Colossal Natural Pearl Poised to Break World Record of $1.37 Million at October Auction

In May 2014, a mammoth 17.4mm natural pearl stunned the auction world when it sold for $1.37 million, a price nearly seven times the pre-sale estimate. On October 29, Woolley & Wallis gets a chance to break its own record when it puts a 18.6mm natural pearl under the hammer at its Salisbury, England, headquarters.

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The slightly off-round, button-shaped saltwater pearl — which is currently set in a diamond-encrusted chandelier pendant — is one of the largest ever to come up for auction. Although it’s only slightly more than 1mm larger than the current record holder, the contender weighs substantially more — 44.30 carats vs. 33.14 carats.

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The Swiss Gemmological Institute described the pearl as having “an attractive slightly cream color with rosé and green overtones.” It has a very fine pearl luster and smooth surface. The pearl measures exactly 17.45mm x 18.55mm x 18.65mm.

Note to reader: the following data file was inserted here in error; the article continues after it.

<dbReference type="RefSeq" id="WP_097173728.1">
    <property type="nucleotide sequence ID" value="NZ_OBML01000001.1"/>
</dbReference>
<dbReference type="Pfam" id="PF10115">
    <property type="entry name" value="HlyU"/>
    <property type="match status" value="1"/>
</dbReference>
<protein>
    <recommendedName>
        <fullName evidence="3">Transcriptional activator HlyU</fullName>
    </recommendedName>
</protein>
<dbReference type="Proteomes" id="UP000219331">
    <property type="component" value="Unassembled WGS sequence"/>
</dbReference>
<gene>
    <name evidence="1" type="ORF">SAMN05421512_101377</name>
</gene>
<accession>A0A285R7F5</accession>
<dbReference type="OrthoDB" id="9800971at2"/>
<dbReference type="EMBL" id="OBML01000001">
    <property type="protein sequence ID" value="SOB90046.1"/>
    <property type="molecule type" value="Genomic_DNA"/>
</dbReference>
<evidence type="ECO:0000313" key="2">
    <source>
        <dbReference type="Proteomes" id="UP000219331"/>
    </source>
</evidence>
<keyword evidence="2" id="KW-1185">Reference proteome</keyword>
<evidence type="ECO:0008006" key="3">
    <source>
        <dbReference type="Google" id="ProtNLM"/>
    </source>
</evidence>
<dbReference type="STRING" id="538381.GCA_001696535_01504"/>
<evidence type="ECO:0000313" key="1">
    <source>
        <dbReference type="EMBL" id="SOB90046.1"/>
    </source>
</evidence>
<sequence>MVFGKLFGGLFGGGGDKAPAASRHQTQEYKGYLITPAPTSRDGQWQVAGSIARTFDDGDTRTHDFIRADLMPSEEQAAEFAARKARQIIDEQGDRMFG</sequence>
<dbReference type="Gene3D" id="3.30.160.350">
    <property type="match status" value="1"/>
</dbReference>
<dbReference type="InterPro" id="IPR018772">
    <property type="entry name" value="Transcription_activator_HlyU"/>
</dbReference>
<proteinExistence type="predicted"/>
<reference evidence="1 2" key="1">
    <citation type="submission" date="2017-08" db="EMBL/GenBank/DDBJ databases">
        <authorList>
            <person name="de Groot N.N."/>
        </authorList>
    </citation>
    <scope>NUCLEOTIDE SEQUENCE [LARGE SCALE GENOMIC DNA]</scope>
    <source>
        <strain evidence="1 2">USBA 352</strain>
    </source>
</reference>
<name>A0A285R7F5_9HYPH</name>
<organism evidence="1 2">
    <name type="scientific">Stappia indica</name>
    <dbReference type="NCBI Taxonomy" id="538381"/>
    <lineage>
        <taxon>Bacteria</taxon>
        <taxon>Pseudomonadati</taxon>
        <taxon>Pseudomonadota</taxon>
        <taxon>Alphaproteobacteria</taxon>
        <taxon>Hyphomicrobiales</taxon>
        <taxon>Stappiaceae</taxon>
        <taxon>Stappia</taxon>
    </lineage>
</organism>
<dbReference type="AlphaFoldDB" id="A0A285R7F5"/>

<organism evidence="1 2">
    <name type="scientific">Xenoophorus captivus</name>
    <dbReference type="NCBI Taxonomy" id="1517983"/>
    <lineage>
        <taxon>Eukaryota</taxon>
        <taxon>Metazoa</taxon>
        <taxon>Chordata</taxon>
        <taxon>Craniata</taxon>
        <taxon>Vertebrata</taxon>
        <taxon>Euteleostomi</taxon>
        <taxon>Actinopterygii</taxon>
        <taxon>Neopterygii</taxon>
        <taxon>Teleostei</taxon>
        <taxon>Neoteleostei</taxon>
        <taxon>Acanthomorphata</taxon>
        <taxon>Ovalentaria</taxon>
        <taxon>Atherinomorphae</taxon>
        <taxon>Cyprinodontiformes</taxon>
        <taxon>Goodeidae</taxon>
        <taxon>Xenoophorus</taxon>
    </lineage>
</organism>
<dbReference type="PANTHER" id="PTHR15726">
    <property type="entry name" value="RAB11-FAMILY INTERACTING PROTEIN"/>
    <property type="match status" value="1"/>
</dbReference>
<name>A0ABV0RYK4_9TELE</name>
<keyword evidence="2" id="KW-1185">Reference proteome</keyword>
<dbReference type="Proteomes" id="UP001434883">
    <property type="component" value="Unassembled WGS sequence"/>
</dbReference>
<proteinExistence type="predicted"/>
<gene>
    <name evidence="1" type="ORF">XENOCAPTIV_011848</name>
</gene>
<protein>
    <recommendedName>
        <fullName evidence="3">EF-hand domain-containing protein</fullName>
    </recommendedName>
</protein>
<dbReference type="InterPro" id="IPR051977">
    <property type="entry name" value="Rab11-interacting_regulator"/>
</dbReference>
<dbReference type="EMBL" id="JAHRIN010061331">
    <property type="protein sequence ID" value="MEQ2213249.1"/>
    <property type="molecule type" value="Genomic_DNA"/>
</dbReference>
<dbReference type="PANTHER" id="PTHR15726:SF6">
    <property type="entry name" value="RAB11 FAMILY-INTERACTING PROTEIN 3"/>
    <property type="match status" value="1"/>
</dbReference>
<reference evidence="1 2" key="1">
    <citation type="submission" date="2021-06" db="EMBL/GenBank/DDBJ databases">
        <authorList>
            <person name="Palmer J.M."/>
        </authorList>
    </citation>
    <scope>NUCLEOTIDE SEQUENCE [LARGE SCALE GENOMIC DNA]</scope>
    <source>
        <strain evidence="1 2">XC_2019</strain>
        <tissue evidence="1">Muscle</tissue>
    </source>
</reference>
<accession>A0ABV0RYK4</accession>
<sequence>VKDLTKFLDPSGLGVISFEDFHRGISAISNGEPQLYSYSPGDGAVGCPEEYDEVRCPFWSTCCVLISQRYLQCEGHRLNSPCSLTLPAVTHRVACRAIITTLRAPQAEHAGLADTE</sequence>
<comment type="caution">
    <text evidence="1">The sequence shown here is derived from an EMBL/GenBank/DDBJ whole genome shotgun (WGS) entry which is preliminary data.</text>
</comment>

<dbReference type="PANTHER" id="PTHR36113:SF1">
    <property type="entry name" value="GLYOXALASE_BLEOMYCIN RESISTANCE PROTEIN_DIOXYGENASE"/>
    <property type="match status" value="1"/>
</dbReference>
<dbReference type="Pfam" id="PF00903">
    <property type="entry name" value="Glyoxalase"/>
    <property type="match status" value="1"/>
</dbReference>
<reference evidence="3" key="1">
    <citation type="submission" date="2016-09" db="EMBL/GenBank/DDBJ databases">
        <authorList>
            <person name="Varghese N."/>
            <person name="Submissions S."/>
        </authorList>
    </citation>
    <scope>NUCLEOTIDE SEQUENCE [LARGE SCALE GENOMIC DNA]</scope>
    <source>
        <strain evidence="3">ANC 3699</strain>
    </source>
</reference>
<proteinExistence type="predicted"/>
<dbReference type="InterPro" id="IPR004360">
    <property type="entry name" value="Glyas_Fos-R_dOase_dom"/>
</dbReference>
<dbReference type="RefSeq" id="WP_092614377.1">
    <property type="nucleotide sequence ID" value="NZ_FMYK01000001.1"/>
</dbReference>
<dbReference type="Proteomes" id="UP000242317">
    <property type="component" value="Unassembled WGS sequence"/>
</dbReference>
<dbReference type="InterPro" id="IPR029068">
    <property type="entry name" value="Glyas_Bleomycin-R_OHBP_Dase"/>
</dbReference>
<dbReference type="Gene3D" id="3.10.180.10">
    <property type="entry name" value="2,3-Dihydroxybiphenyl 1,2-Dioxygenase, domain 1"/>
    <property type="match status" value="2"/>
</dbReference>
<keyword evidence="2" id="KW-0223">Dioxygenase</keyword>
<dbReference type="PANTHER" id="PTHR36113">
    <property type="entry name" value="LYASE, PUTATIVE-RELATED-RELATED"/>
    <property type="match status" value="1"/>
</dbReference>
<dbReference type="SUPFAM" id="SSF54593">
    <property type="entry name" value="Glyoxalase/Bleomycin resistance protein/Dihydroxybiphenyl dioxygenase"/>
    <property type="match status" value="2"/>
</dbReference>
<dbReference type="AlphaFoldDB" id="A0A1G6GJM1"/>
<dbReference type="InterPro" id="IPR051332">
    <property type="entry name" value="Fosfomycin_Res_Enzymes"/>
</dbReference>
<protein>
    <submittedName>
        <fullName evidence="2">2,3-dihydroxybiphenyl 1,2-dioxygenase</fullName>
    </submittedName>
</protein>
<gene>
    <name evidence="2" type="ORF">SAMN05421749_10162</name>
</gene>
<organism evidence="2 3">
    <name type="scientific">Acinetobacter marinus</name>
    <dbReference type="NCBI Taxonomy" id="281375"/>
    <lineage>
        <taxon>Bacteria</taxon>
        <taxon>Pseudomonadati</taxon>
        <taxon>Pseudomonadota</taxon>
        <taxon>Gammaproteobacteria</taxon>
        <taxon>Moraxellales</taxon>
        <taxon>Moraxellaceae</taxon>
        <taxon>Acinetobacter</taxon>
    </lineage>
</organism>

Due to its enormous size, extreme rarity and the price paid for the current record holder, some may think Woolley & Wallis’ pre-sale estimate of £500,000 – £700,000 ($760,000 – $1.06 million) is a bit conservative.

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When the 17.4mm natural pearl was offered for sale last year, the auction house badly missed the mark with a pre-sale high estimate of $200,000.

There’s a bit of mystery swirling around the upcoming auction headliner. As for its provenance, Woolley & Wallis could only say that the gem was from the early 20th century. No information was released about how long the current owner has possessed the pearl or from whom it was acquired. The current owner was simply identified as a “private international source,” according to the Daily Mail.

The reason why a single natural pearl could be worth $1 million or more is because a gem of this type is nearly impossible to find. A natural pearl is created by a mollusk totally by chance, without human intervention.

A natural pearl forms when an irritant, such as a grain of sand, slips in between the mollusk’s shell and its mantle tissue. To protect itself from the irritant, the mollusk secretes layer upon layer of nacre, which is the iridescent material that eventually produces a pearl. For a natural pearl to develop to 18mm in size would take 10 years or longer.

Cultured pearls, by comparison, are grown under controlled conditions, where a bead is implanted in the body of the mollusk to stimulate the secretion of nacre.

Images: Woolley & Wallis

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